Congratulations to the four winners of the previous two books contests, which ended on April 1 and April 3 respectively. They are Raquel M. for Jane Austen’s World, Brenda B for The Jane Austen Handbook, and Rosalie A. and Monica Z. for Pride and...
From: Jane Austen's World on 4 Apr 2013

The Folger’s Mazarinades: Libraries within Libraries

A guest post by Kathryn Gucer In 1652, Gabriel Naudé argued passionately for the importance of libraries and collecting books in a brief pamphlet, Advis a nosseigneurs de Parliament. Naudé repudiates a proposal by the parliament of Paris to break up...
From: The Collation on 28 Jan 2013

Plagiarism in 17th-Century Pamphlets?

Wholesale plagiarism is was common in early printed books. Printers, book sellers, and readers even had a word for it:...
From: Darin Hayton on 26 Jan 2013

Journée d’étude: « Mazarinades et pamphlets :l’écriture de l’événement à Bordeaux (XVIIe-XVIIIe siècle) »

Avec les mazarinades et les pamphlets, l’écriture ne se borne pas toujours à relater l’événement, elle le crée parfois. Cette faculté caractérise un jeu avec la réalité que l’on trouve dans des libelles qui imitent des documents officiels...
From: Le blog de l'APAHAU on 4 Jan 2013

John Milton and “pamphlet pandemonium.”

This post will digest some of my recent archival research into a story about one of the foremost canonical authors in the English tradition and his entanglements with an untrustworthy category of Renaissance printed matter – the pamphlet. Pamphlets,...
From: Vade Mecum on 20 Dec 2012

Notes on Post Tags Search

By default, this searches for any categories containing your search term: eg, Tudor will also find Tudors, Tudor History, etc. Check the 'exact' box to restrict searching to categories exactly matching your search. All searches are case-insensitive.

This is a search for tags/categories assigned to blog posts by their authors. The terminology used for post tags varies across different blog platforms, but WordPress tags and categories, Blogspot labels, and Tumblr tags are all included.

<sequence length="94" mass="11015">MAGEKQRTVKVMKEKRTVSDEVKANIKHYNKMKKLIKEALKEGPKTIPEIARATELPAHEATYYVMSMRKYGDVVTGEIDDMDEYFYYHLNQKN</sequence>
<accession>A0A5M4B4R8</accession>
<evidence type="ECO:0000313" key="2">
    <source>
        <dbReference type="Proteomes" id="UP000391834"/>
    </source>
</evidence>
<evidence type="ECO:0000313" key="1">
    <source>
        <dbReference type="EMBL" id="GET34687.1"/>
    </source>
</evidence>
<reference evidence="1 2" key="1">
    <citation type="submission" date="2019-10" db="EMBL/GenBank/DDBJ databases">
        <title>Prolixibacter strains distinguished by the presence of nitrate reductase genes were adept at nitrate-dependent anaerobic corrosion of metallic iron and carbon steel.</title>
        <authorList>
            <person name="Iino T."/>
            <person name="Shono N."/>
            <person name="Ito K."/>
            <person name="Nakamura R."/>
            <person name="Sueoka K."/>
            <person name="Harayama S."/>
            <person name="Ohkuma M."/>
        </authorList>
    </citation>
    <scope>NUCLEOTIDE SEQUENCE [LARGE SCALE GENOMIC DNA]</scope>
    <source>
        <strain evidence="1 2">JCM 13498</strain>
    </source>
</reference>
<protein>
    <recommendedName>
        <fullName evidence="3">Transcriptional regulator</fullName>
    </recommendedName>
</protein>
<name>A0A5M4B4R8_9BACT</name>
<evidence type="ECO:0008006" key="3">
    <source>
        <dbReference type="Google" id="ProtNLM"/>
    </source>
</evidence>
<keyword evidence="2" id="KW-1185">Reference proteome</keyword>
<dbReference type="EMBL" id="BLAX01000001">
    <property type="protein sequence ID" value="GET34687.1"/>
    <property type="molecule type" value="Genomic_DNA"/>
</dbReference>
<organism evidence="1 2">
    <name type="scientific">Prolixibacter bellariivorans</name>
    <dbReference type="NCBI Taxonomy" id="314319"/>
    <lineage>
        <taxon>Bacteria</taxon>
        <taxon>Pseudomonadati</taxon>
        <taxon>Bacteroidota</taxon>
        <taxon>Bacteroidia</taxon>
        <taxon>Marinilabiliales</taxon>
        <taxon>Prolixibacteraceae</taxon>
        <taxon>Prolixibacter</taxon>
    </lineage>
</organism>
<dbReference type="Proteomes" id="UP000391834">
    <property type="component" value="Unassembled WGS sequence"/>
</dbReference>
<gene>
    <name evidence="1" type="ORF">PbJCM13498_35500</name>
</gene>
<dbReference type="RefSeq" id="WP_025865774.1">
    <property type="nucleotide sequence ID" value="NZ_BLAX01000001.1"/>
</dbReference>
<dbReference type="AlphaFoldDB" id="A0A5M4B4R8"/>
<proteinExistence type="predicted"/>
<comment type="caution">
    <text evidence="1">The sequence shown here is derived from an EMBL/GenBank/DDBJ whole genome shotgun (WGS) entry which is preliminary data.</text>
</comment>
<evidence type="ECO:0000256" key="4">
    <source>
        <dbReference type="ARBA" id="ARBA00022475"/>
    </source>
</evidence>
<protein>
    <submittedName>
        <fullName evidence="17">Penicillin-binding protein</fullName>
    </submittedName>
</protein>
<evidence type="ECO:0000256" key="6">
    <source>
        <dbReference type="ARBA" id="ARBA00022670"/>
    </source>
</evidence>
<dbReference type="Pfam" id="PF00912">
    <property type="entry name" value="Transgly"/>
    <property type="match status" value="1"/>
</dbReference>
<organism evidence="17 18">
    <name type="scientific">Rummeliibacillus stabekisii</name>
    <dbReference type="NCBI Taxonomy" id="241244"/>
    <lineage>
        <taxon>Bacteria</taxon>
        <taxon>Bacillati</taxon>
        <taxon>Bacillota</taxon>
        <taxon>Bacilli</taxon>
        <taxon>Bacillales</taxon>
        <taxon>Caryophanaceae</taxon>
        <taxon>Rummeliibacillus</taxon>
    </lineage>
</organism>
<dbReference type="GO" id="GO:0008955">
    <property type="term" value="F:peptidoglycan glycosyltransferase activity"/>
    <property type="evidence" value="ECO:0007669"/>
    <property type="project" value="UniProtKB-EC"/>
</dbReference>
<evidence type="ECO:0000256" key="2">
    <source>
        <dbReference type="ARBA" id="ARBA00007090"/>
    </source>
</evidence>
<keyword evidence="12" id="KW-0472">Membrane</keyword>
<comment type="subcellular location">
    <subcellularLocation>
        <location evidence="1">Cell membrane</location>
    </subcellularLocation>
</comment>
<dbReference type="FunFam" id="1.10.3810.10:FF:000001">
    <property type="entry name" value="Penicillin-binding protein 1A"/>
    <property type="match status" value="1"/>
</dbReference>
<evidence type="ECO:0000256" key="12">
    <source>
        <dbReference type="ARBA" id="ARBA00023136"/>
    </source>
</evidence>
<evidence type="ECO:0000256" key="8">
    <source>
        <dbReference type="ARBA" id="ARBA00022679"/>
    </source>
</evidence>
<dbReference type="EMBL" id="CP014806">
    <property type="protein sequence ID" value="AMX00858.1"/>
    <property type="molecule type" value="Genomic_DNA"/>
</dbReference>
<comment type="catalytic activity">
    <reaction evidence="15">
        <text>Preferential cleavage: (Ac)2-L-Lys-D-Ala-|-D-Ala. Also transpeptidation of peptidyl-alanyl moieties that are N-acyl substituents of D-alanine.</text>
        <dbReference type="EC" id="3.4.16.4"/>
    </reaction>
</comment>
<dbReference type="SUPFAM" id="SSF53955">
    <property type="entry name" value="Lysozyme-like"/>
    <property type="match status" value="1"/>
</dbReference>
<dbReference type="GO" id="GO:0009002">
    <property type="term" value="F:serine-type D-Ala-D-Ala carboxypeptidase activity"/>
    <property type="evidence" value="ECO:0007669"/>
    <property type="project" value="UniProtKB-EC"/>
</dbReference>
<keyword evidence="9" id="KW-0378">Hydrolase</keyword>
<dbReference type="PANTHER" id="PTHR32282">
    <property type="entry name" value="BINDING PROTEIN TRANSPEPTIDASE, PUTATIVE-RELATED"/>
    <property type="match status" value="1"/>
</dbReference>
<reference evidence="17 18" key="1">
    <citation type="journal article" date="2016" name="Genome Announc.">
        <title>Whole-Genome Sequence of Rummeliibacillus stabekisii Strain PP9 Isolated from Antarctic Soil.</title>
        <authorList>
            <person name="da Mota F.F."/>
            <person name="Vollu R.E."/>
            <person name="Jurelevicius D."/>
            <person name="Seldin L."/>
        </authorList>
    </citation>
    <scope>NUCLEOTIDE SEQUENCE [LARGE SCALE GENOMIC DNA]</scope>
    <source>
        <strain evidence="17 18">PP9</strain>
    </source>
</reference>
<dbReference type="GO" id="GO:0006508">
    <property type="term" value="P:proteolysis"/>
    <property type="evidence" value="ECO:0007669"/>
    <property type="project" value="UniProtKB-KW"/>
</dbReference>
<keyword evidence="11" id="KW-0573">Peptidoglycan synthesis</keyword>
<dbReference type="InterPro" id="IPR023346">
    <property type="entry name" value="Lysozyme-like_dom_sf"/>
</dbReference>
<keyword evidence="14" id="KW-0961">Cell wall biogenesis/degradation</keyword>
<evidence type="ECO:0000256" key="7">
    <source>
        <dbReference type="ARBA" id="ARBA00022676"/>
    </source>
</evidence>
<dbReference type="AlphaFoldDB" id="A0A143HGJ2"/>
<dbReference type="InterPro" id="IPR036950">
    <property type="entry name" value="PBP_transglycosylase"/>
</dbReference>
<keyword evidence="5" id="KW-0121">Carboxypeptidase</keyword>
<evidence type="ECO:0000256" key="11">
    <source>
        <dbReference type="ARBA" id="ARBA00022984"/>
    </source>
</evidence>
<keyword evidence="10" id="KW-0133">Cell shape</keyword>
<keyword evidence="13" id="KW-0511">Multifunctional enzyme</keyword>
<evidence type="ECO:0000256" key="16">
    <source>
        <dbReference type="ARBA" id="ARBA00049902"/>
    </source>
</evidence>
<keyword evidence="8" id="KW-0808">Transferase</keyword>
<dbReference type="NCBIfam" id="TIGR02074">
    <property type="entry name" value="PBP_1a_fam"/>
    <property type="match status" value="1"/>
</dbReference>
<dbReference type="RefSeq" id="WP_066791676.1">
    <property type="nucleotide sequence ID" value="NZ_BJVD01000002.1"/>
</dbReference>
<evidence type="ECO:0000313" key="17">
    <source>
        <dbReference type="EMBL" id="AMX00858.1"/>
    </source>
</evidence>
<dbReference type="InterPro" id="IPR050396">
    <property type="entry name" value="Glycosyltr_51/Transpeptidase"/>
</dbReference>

This search feature has a number of purposes:

1. to give site users improved access to the content EMC has been aggregating since August 2012, so they can look for bloggers posting on topics they're interested in, explore what's happening in the early modern blogosphere, and so on.

2. to facilitate and encourage the proactive use of post categories/tags by groups of bloggers with shared interests. All searches can be bookmarked for reference, making it possible to create useful resources of blogging about specific news, topics, conferences, etc, in a similar fashion to Twitter hashtags. Bloggers could agree on a shared tag for posts, or an event organiser could announce one in advance, as is often done with Twitter hashtags.

Caveats and Work in Progress

This does not search post content, and it will not find any informal keywords/hashtags within the body of posts.

If EMC doesn't find any <category> tags for a post in the RSS feed it is classified as uncategorized. These and any <category> 'uncategorized' from the feed are omitted from search results. (It should always be borne in mind that some bloggers never use any kind of category or tag at all.)

This will not be a 'real time' search, although EMC updates content every few hours so it's never very far behind events.

The search is at present quite basic and limited. I plan to add a number of more sophisticated features in the future including the ability to filter by blog tags and by dates. I may also introduce RSS feeds for search queries at some point.

Constructing Search Query URLs

If you'd like to use an event tag, it's possible to work out in advance what the URL will be, without needing to visit EMC and run the search manually (though you might be advised to check it works!). But you'll need to use URL encoding as appropriate for any spaces or punctuation in the tag (so it might be a good idea to avoid them).

This is the basic structure:

http://emc.historycarnival.org/searchcat?s={search term or phrase}

For example, the URL for a simple search for categories containing London:

http://emc.historycarnival.org/searchcat?s=london

The URL for a search for the exact category Gunpowder Plot:

http://emc.historycarnival.org/searchcat?s=Gunpowder%20Plot&exact=on

In this more complex URL, %20 is the URL encoding for a space between words and &exact=on adds the exact category requirement.

I'll do my best to ensure that the basic URL construction (searchcat?s=...) is stable and persistent as long as the site is around.